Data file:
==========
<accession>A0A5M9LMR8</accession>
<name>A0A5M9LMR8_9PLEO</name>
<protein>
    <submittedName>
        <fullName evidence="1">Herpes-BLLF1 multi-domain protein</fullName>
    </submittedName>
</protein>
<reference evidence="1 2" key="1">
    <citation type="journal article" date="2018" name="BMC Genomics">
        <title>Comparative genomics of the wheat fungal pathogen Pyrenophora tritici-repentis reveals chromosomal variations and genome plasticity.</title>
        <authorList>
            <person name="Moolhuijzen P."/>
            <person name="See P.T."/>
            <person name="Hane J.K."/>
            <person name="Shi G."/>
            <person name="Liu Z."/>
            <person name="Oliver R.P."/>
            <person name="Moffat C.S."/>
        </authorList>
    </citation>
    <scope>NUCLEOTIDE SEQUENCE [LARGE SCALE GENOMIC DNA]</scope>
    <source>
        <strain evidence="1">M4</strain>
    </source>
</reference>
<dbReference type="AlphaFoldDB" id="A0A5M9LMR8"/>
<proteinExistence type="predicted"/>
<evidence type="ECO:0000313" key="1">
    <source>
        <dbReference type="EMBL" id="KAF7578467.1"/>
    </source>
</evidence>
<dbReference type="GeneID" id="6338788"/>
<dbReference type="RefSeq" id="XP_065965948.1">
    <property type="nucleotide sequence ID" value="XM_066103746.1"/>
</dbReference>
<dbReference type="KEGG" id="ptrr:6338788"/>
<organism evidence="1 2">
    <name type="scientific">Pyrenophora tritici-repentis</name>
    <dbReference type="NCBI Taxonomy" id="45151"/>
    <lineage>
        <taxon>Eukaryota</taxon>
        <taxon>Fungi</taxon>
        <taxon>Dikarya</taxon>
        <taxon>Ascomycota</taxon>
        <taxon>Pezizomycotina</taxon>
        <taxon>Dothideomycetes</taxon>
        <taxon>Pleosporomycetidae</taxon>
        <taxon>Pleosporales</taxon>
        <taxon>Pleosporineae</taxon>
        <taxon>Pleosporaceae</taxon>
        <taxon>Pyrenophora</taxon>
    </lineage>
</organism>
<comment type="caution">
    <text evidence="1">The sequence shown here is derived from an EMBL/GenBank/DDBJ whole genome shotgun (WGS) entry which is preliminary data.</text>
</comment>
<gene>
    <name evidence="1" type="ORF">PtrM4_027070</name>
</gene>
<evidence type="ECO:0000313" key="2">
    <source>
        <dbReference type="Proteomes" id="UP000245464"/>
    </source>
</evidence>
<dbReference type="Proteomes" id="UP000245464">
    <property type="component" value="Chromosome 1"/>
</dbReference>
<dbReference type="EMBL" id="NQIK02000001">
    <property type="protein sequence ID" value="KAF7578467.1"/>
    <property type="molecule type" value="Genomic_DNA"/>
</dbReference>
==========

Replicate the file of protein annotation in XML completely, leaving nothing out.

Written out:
<accession>A0A5M9LMR8</accession>
<name>A0A5M9LMR8_9PLEO</name>
<protein>
    <submittedName>
        <fullName evidence="1">Herpes-BLLF1 multi-domain protein</fullName>
    </submittedName>
</protein>
<reference evidence="1 2" key="1">
    <citation type="journal article" date="2018" name="BMC Genomics">
        <title>Comparative genomics of the wheat fungal pathogen Pyrenophora tritici-repentis reveals chromosomal variations and genome plasticity.</title>
        <authorList>
            <person name="Moolhuijzen P."/>
            <person name="See P.T."/>
            <person name="Hane J.K."/>
            <person name="Shi G."/>
            <person name="Liu Z."/>
            <person name="Oliver R.P."/>
            <person name="Moffat C.S."/>
        </authorList>
    </citation>
    <scope>NUCLEOTIDE SEQUENCE [LARGE SCALE GENOMIC DNA]</scope>
    <source>
        <strain evidence="1">M4</strain>
    </source>
</reference>
<dbReference type="AlphaFoldDB" id="A0A5M9LMR8"/>
<proteinExistence type="predicted"/>
<evidence type="ECO:0000313" key="1">
    <source>
        <dbReference type="EMBL" id="KAF7578467.1"/>
    </source>
</evidence>
<dbReference type="GeneID" id="6338788"/>
<dbReference type="RefSeq" id="XP_065965948.1">
    <property type="nucleotide sequence ID" value="XM_066103746.1"/>
</dbReference>
<dbReference type="KEGG" id="ptrr:6338788"/>
<organism evidence="1 2">
    <name type="scientific">Pyrenophora tritici-repentis</name>
    <dbReference type="NCBI Taxonomy" id="45151"/>
    <lineage>
        <taxon>Eukaryota</taxon>
        <taxon>Fungi</taxon>
        <taxon>Dikarya</taxon>
        <taxon>Ascomycota</taxon>
        <taxon>Pezizomycotina</taxon>
        <taxon>Dothideomycetes</taxon>
        <taxon>Pleosporomycetidae</taxon>
        <taxon>Pleosporales</taxon>
        <taxon>Pleosporineae</taxon>
        <taxon>Pleosporaceae</taxon>
        <taxon>Pyrenophora</taxon>
    </lineage>
</organism>
<comment type="caution">
    <text evidence="1">The sequence shown here is derived from an EMBL/GenBank/DDBJ whole genome shotgun (WGS) entry which is preliminary data.</text>
</comment>
<gene>
    <name evidence="1" type="ORF">PtrM4_027070</name>
</gene>
<evidence type="ECO:0000313" key="2">
    <source>
        <dbReference type="Proteomes" id="UP000245464"/>
    </source>
</evidence>
<dbReference type="Proteomes" id="UP000245464">
    <property type="component" value="Chromosome 1"/>
</dbReference>
<dbReference type="EMBL" id="NQIK02000001">
    <property type="protein sequence ID" value="KAF7578467.1"/>
    <property type="molecule type" value="Genomic_DNA"/>
</dbReference>